Joint German/French spy satellite now deployed

The German military has deployed its first radar-based spy satellite system, as of today. The satellite project, codenamed SARLUPE, is meant to complement France’s HELIOS II military satellite system. The French system is far stronger than the German system. However, as it is not radar-based, it cannot spy during nighttime or in overcast weather conditions. This problem is now solved by the German satellite, which “will be able to take radar pictures of any place at about 10 hours’ notice”, according to a DPA report. Interestingly, Vice Admiral Wolfram Kuehn, Deputy Chief of the German Armed Forces, made a speech stating that the implementation of SARLUPE means that Germany and France “no longer needed to depend on US data”. The example he gave was the 1998-1999 Kosovo War, which “demonstrated to us how important it was to have your own worldwide reconnaissance capability”. The jab was likely aimed at the Kosovars, as much as at the Americans. Last month, three deep-cover German Federal Intelligence Service agents, employees of Bundesnachrichtendienst, or BND, Germany’s foreign intelligence service, were arrested and summarily expelled from Kosovo. Their arrest is likely to compromise an “extensive network of informants among high-ranking functionaries of the KLA and the Kosovar administration […] which is more extensive in Kosovo than in most countries around the world”, according to a report in Der Spiegel. [JF]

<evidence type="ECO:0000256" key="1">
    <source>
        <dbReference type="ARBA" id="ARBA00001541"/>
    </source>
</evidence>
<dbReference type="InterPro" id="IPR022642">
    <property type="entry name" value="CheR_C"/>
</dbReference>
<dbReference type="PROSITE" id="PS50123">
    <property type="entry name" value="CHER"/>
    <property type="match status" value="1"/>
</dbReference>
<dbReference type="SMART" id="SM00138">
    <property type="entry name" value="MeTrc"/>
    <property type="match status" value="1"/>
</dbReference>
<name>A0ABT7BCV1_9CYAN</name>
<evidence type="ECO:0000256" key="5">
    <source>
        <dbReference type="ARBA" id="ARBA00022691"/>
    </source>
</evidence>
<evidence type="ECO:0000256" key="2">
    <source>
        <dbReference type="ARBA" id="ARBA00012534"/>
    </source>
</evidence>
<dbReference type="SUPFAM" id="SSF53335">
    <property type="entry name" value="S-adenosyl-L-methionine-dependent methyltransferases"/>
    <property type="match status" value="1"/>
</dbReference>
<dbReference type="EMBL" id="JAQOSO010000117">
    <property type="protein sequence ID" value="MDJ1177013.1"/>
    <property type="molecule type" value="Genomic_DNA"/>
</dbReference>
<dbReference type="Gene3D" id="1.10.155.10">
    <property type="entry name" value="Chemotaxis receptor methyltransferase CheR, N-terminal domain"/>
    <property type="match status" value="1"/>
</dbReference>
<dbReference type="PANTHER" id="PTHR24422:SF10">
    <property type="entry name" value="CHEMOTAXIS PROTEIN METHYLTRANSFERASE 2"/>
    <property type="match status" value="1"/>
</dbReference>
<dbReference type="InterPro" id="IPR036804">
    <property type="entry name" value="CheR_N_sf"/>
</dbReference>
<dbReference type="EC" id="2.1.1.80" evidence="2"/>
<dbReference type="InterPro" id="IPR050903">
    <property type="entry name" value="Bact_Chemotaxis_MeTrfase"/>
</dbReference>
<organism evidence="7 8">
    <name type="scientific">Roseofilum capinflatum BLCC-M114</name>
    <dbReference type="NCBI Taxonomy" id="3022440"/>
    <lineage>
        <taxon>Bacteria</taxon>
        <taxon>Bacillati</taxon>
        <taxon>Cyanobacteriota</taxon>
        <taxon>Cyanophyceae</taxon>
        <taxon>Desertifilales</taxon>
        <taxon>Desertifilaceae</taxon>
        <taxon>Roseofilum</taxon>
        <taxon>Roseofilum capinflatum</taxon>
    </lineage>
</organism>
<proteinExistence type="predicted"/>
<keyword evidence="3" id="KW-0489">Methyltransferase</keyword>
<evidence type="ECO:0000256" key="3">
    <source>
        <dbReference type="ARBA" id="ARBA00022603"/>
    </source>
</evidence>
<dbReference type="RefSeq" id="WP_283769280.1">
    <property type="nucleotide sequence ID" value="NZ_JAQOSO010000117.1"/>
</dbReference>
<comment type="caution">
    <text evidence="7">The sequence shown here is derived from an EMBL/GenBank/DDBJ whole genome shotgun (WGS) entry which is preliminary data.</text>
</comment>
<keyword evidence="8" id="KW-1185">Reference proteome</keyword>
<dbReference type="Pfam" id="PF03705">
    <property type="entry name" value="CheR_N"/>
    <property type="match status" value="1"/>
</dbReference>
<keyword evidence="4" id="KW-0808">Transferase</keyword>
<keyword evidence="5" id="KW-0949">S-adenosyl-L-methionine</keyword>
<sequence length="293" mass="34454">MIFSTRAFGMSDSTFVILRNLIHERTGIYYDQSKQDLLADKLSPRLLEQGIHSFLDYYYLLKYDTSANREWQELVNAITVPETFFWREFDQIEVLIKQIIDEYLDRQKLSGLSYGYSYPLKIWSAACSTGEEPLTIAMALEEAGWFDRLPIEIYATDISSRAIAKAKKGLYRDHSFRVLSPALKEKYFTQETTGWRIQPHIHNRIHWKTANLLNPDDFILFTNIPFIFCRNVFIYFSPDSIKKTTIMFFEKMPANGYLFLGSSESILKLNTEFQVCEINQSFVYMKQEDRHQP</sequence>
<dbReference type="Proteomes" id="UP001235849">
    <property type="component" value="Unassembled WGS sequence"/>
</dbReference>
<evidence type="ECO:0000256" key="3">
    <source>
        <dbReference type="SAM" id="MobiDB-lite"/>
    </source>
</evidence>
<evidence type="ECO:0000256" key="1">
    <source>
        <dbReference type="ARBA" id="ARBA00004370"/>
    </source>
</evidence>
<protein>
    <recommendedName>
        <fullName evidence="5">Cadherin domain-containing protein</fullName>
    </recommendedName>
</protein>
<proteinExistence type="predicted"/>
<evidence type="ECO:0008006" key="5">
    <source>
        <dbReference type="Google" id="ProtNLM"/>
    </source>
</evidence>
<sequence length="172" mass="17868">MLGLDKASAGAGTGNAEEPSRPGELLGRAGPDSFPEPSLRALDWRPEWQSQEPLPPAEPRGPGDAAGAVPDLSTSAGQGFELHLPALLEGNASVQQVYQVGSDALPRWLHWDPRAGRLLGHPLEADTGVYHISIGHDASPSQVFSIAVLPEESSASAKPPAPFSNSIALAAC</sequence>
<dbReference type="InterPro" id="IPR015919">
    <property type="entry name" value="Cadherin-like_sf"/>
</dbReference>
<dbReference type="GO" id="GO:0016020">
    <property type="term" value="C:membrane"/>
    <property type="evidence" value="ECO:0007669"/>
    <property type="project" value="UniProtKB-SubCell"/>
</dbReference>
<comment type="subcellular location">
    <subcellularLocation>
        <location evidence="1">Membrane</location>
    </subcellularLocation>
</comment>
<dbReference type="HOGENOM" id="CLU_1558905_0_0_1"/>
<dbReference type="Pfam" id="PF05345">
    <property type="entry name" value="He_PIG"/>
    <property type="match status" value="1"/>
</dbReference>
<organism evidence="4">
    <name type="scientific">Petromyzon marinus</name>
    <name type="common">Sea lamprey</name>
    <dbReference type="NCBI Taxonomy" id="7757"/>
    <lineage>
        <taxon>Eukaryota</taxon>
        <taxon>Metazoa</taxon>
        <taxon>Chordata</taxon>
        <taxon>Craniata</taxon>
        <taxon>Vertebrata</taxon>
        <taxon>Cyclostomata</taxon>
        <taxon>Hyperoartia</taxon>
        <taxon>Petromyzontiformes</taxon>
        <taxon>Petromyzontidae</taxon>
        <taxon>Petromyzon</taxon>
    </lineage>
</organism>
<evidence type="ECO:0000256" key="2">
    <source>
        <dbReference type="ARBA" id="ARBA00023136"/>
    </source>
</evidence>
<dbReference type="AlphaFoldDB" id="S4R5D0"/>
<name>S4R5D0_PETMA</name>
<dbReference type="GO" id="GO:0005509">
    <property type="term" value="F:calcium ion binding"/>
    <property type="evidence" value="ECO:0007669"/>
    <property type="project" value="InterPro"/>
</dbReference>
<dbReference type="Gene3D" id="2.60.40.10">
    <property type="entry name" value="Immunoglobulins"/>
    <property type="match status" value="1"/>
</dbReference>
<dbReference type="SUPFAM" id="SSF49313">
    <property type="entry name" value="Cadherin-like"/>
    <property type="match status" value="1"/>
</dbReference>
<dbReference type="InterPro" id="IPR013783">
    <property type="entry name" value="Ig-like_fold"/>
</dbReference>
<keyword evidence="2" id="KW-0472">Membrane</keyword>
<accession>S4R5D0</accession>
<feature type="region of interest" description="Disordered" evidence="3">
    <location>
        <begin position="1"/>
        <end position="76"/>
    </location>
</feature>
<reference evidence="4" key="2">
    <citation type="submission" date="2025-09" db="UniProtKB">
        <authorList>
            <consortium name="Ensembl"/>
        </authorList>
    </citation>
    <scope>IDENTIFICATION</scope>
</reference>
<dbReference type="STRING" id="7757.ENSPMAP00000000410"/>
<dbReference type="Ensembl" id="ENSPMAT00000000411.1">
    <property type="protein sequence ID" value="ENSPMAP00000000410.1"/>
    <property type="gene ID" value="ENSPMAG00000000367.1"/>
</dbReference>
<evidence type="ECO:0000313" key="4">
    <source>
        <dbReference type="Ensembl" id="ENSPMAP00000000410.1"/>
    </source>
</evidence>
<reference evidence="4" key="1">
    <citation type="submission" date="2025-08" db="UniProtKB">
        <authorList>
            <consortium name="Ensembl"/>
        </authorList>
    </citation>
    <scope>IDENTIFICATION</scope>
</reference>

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About intelNews
Expert news and commentary on intelligence, espionage, spies and spying, by Dr. Joseph Fitsanakis and Ian Allen.

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